Name:      Educated
Author:    Tara Westover
Rating:     4.5    This book challenged me. Yet, once I got past the Westover’s junkyard and herbal world, I was mesmerized by Tara’s journey.

Skip factor: 8%    At around 30% I called a friend and asked if the story improved. I did not like the junkyard or herbal lore at all. However, I hung in there and once I worked through that beginning section, I couldn’t put it down.

Who should read? Deep-thinkers, people inspired by education, hard-workers who themselves have risen out of poverty, and lovers of the English language—young and old.

Summary: This is the memoir of Tara Westover, the seventh and youngest child of Val and LaRee Westover. She was born in her childhood home which sat on the side of a mountain in Provo, Utah. The month of her birth was September of 1986, but the actual date is unknown. Her birth was unrecorded, as were most of her sibling’s births. She grew up in a Mormon family littered with racism and anti-Semitism. She worked in her father’s junkyard for much of her youth and often encountered dangerous, life-threatening tasks at his direction. She had no formal education until she was seventeen years old and received no home-schooling from her family. Her mother was well-versed in and revered for her herbal remedies and mid-wife expertise. Her father, along with her older brother Shawn, suffered mental illness and Tara and her siblings were often abused.

This is the story of a young girl’s metamorphosis, her rise from the ashes of her parent’s scrapheap despite all odds. Her father believed the end of the world was imminent and the government against him. His mental illness led to many hardships over the years, for not only him but his wife and children as well.

Inspired by a brother who left the family to attend college, she accepted a friend’s offer to teach her to read. She enrolled in college against all odds and was forced to choose between her family and her education. Despite her passion to learn and the education she eventually received, her mind sometimes led her back to the rudimentary fundamentalist viewpoint of her father, making her question much throughout her educational journey. She had never even heard of the holocaust until she was in college.

Characters: Lots of great books have unlikeable characters, and while I found myself rooting for Tara throughout the book, I wasn’t in love with any of the characters. I was shocked by many. Disgusted with others. Westover created very “real” people, but many confound me. I was baffled by them more than like them. Yet, they interested me. The characters that stood out the most to me were:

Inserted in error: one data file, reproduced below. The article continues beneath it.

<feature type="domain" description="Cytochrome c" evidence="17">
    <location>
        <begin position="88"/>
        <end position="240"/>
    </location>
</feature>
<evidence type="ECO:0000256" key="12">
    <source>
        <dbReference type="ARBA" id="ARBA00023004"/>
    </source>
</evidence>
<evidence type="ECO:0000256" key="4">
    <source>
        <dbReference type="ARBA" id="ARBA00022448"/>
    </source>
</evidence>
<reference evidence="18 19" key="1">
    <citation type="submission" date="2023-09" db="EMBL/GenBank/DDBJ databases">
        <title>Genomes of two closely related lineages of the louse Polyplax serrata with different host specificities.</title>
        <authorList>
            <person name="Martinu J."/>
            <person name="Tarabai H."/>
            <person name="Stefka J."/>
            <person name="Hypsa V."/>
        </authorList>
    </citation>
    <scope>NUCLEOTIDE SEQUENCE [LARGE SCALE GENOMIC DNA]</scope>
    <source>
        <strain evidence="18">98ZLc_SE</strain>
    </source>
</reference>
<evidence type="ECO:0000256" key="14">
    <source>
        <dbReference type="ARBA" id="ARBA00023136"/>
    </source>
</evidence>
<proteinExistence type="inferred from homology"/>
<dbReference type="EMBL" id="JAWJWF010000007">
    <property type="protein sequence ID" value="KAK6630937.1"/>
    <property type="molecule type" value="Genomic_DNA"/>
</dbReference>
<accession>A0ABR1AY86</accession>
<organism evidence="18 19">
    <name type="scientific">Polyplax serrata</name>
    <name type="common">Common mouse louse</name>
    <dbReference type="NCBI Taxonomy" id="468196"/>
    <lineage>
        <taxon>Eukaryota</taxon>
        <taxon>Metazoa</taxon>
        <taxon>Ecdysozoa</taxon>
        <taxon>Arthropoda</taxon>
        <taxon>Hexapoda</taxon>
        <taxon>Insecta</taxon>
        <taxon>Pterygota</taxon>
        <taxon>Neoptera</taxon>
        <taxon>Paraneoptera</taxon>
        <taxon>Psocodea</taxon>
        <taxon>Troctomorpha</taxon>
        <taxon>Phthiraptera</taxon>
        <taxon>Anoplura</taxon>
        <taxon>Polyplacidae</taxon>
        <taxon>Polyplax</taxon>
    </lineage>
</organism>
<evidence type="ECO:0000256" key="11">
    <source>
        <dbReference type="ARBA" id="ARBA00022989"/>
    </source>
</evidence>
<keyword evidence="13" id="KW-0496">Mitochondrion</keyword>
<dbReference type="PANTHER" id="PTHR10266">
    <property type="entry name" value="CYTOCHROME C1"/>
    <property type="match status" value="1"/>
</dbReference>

Tara: Of course, I rooted for her all the way, but I never felt close to her. She had an aloofness about her. Because of her upbringing, her personality held a protective emotional shield that prevented people from knowing her well—even, to some degree, her readers. Simply, I couldn’t get close.
Her mother: Simply put, I did not like her for the fact she sided with her husband, who had mental challenges, over her children. Period.
Her father: I couldn’t understand and felt no compassion for him whatsoever. Lots of people have a mental illness, but they are not as evil as this man. He hid his sins behind religion.
Shawn: The abusive brother I felt differently about. Although I adamantly disliked him at times for the pain he caused family members and women, every once in a while you’d see a spark of kindness. Confusing, as the results of mental illness can be.
Minor characters I liked: Brothers Richard and Tyler were compassionate. I was fond of both of them along with Tara’s Grandmother who offered to take her to Arizona and enroll her in school. I felt disappointed Tara didn’t leave with her. Just that she offered made me like her.
Other minor characters: I wasn’t drawn to any others, not one. (And especially not to her only sister, Audrey, who in the end hurt rather than helped her.) Because many of the minor characters were introduced to me through Tara’s eyes, they seemed impersonal. Toward the end of the novel, a softness seemed to develop in Westover. She looked at later roommates and people more compassionately, seemingly letting her guard down and consequently, I liked those characters a bit more.

Storyline: The story does come across as a bit unbelieve. I did read several online articles that stated fact-finding had been extensive. That the author herself included footnotes when her memory differed from one of her siblings, gave credibility to her story. That there is a Tara Westover, who was born without record, attended college, completed her master and doctorate degrees in England, further substantiates her story—at least in my mind it does. I’ll let the rest of you decide for yourselves.

Writing style: This woman’s writing is exquisite. Not much more to say. That she rose out of such poverty to champion the English language is remarkable.

Read this author again: Maybe. I’m not often fond of non-fiction, but Westover’s writing is superb, so I may attempt another.

Read on!
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CJ Zahner is the author of The Suicide Gene, a psychological thriller, and Dream Wide Awake and Project Dream, two thrillers that carry a paranormal element. These last two novels were inspired by Zahner’s own experiences. See the video of her own paranormal experience, a premonition of 9/11 here. Download her Beyond Reality Radio podcast here. Follow her on Instagram, Twitter, Facebook, Goodreads, BookBub, or LinkedIn. Purchase her books on Amazon.